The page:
Don’t lose sight of the little things that can make a big difference

It is very wise to be clear about your priorities and make sure that you attend to them. So much time, effort and energy can be wasted if you spend time on lesser matters and lose sight of the most important. It makes sense that the big, important issues need to come first. However, there is also much to be gained from appreciating the little things. The two ideas are not incompatible.

It is perfectly possible to focus primarily on the ...

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Focus on communication

Communication is such a central part of our lives that we tend to take it for granted, it fades into the background, like the wallpaper. That is perfectly normal, but it can also be problematic. Consider language, for example.

We largely live our lives through language. Much of our work is through language; we form relationships through language; we fall out through language. Much of our leisure time is enjoyed through language. Imagine, for example, trying to go for, say, a ...

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Listen to both sides

Every one of us on the planet is a unique individual, a person in our own right, with our own unique perspective. Of course, there are various things that people can have in common – the influence of culture and upbringing, for example. We will share certain views with particular groups of people because of political affiliation, religious belief, educational experience or whatever, and so there will generally be considerable overlap between, say, my perspective and that of many other ...

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Book Review: Sociology of the American Indian by Gerry R. Cox

Sociology of the American Indian by Gerry R. Cox, Edwin Mellen Press, ISBN 9 781495 503191

Guest post by Dr Sue Thompson

The discriminatory treatment of minority groups is something that still exercises us to this day, but it has a long history. A significant part of this history is the way Native American nations were displaced and marginalised by the European settlers. Much has changed since those early days, but the legacy of those events is still with us.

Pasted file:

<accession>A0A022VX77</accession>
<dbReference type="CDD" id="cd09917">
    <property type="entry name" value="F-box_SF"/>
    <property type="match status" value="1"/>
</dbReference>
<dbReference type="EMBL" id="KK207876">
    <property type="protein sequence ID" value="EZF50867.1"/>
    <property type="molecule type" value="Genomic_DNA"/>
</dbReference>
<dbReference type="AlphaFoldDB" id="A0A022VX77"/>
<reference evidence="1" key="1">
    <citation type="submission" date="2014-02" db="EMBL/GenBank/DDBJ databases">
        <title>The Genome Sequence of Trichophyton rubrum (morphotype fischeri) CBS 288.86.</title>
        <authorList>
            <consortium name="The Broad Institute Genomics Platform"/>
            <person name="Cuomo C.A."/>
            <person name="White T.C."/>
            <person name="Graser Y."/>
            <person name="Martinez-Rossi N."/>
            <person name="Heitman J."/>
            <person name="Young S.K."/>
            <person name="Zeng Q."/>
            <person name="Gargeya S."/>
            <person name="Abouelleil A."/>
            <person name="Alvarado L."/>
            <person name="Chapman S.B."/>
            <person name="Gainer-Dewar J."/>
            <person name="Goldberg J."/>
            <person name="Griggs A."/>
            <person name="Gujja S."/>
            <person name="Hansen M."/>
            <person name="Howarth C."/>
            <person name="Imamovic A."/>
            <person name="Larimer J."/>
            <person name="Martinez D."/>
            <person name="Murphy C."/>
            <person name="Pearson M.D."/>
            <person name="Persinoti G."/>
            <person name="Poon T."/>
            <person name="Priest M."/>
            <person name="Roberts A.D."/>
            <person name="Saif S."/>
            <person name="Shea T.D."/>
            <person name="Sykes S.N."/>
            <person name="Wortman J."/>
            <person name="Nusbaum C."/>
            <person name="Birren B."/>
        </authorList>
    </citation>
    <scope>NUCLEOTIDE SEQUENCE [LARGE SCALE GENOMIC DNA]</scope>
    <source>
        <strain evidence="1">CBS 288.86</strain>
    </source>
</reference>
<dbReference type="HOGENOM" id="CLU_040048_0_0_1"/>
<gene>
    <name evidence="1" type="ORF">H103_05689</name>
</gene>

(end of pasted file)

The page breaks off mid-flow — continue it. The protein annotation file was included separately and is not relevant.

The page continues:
In this important ...

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Robert Adams – a sad loss

Robert Adams was one of the most successful and highly respected authors of his generation. His death on New Year’s Eve at the age of 70 therefore means that the world of human services is now much the poorer.

He was a prolific author and editor, with his work being extremely well received in social work and social care and the human services more broadly. He shared with me and many others a commitment to trying to make sure that social ...

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Groups and Groupwork – Book Review

A – Z of Groups and Groupwork by Mark Doel and Timothy B. Kelly, Palgrave Macmillan, 2014, ISBN 978 0 230 30857 2, 9 + 241pp.

This book is part of a new series of A to Z books from Palgrave Macmillan. As the name implies, each book contains a set of dictionary-style definitions covering different aspects of the subject concerned, in this case groups and groupwork. Groupwork is a method that can be very effective in a variety of ways, ...

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Taking diversity seriously

A recent survey carried out by HR Magazine found that a high proportion of organisations were claiming to take diversity issues seriously but only 57% had a diversity strategy in place. This reminds me of the early days of anti-discriminatory practice when there was a lot of rhetoric about the importance of tackling discrimination and oppression, but nowhere near as much evidence of concrete steps being taken to promote equality by translating the verbal commitment into actual practice. Tokenism is ...

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Learning from each other

I was lucky to have the opportunity recently to play host to two Latvian visitors, two university lecturers interested in developing workplace well-being in their country. They had received funding to help them research how workplace well-being is being developed in other countries, hence their time with me to talk about the UK scene. They enjoyed their trip and were pleased with what they learned, and so they were very grateful to me and my colleagues for our time and ...

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The further tragedy of Hillsborough

For 96 people to die in what was intended to be an enjoyable and exciting sporting event is tragic enough, but the recently published inquiry report adds a new layer of tragedy by revealing how the victims were vilified and how efforts were made to conceal the truth. By coincidence, on the day the report was published I was running a training course on loss and grief. We had been discussing how major losses can seriously disrupt our framework of ...

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